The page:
Forbidden herbs? The effects of cannabis were a controversial topic 250 years ago

Forbidden herbs? The effects of cannabis were a controversial topic 250 years ago
Forbidden herbs? The effects of cannabis were a controversial topic 250 years ago
Jacobus Tabernaemontanus: “Neuw vollkommentlich Kreuterbuch.” First edition 1588. Credit: University of Tübingen

Should cannabis be legalized for medicinal purposes or will it remain an illegal drug? This has been discussed in many countries for years—and has been a point of contention for much longer than expected: Already in Mexico in the 18th century, priest and scientist José Antonio Alzate y Ramírez campaigned for the healing effects of the controversial plant—against the position of the Spanish Crown and the Inquisition. The historian Dr. Laura Dierksmeier from the Collaborative Research Center Resource Cultures at the University of Tübingen examines the public debate at that time in Mexico. Her study “Forbidden herbs: Alzate’s defense of pipiltzintzintlis” was published on July 7th in the journal Colonial Latin American Review.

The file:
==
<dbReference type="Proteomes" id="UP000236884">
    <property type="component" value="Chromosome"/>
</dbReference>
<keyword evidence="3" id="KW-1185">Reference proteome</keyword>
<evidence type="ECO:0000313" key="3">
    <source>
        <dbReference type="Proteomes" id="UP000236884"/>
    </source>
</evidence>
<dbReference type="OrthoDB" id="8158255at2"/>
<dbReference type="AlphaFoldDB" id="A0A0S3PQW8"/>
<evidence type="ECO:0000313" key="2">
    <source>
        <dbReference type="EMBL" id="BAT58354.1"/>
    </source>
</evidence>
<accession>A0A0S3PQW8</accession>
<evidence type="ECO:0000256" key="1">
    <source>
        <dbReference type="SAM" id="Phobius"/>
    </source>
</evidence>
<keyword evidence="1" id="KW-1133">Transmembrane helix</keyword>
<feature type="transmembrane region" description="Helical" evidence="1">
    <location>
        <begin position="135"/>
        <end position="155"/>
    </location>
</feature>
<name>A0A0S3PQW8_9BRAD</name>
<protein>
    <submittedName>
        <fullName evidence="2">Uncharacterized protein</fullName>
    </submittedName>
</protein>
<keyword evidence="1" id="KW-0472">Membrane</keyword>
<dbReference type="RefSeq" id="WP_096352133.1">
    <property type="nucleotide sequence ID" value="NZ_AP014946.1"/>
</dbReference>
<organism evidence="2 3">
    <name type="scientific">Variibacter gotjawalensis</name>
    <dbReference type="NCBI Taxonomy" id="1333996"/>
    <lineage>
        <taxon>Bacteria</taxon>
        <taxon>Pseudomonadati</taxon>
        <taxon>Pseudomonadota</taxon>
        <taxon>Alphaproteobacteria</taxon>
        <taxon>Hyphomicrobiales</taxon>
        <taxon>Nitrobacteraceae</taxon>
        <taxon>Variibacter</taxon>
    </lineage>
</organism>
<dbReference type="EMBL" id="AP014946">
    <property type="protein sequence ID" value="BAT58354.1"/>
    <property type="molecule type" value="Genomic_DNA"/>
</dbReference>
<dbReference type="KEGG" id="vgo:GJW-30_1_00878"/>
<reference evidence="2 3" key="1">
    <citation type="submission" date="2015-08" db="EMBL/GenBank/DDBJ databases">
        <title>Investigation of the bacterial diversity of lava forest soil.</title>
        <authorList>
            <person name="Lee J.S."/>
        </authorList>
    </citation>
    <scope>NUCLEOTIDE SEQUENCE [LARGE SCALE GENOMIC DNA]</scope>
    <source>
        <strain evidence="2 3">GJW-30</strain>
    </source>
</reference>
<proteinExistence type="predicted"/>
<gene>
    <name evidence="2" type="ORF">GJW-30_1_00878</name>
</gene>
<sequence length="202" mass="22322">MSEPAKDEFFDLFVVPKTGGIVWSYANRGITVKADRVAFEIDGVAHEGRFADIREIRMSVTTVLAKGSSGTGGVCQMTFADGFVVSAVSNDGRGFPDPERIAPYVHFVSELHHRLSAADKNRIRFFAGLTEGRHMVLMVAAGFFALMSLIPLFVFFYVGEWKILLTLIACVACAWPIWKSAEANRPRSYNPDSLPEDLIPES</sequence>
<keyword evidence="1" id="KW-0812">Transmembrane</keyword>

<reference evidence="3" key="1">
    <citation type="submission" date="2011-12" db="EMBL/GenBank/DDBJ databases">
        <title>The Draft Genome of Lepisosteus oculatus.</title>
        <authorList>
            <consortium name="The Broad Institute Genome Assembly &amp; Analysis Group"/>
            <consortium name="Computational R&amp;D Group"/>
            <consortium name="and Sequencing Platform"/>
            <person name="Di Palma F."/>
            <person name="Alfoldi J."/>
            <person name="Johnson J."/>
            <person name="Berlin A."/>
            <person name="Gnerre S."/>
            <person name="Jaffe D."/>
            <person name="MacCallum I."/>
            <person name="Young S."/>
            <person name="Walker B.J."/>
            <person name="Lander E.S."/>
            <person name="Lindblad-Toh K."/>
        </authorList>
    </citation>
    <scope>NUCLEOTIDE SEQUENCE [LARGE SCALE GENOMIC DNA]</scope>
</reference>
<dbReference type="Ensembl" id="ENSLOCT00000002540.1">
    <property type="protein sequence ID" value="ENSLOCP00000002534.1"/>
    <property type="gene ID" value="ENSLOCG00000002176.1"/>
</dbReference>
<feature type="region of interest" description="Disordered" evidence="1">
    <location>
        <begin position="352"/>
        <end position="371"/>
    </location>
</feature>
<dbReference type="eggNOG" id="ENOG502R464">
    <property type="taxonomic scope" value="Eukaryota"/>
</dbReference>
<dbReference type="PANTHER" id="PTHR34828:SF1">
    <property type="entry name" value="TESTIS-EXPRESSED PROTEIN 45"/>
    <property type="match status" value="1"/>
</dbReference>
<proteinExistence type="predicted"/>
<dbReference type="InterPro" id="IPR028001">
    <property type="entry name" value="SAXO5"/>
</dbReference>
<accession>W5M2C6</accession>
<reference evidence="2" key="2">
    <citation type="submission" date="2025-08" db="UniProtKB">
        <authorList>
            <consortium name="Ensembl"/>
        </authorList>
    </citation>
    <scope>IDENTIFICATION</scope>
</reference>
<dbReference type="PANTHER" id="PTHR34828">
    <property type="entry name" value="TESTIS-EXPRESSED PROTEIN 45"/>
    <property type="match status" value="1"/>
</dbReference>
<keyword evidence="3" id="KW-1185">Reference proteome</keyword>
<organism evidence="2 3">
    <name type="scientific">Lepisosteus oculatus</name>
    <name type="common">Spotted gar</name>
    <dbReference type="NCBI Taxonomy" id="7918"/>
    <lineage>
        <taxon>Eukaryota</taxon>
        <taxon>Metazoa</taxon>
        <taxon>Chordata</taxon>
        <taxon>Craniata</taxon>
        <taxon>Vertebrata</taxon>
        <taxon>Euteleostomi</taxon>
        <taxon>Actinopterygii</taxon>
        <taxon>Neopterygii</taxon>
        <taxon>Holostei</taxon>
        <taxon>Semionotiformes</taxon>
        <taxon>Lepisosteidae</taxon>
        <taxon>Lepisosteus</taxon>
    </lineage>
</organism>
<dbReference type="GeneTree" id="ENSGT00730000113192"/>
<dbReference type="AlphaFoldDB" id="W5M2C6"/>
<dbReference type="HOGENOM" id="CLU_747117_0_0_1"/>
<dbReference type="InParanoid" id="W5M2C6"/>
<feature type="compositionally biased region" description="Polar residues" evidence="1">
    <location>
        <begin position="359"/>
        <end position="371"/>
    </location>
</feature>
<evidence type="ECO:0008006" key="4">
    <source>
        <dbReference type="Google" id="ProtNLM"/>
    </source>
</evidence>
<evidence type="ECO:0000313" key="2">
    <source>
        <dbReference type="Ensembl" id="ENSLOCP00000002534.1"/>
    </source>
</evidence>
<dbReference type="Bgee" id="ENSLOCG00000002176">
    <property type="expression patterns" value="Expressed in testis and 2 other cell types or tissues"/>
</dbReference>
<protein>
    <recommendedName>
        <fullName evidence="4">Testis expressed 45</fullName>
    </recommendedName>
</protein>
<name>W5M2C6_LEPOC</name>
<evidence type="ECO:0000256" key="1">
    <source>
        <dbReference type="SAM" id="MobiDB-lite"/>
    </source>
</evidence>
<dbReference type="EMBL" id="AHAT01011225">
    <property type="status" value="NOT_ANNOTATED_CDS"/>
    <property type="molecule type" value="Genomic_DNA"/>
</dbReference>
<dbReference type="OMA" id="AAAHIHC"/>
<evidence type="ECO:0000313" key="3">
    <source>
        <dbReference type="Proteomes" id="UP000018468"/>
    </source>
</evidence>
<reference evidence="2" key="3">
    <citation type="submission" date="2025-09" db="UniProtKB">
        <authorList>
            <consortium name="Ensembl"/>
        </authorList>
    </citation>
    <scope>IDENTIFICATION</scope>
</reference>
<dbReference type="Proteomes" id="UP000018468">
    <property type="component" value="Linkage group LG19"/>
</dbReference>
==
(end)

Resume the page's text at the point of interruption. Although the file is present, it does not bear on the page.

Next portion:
In a newspaper article from 1772, Alzate defended cannabis, which he knew under the name “Pipiltzintzintlis” from his own cultivation: He attributed it to valuable medical benefits for the treatment of cough, jaundice, tinnitus, tumors, depression and much more. He also considered the hemp plant…

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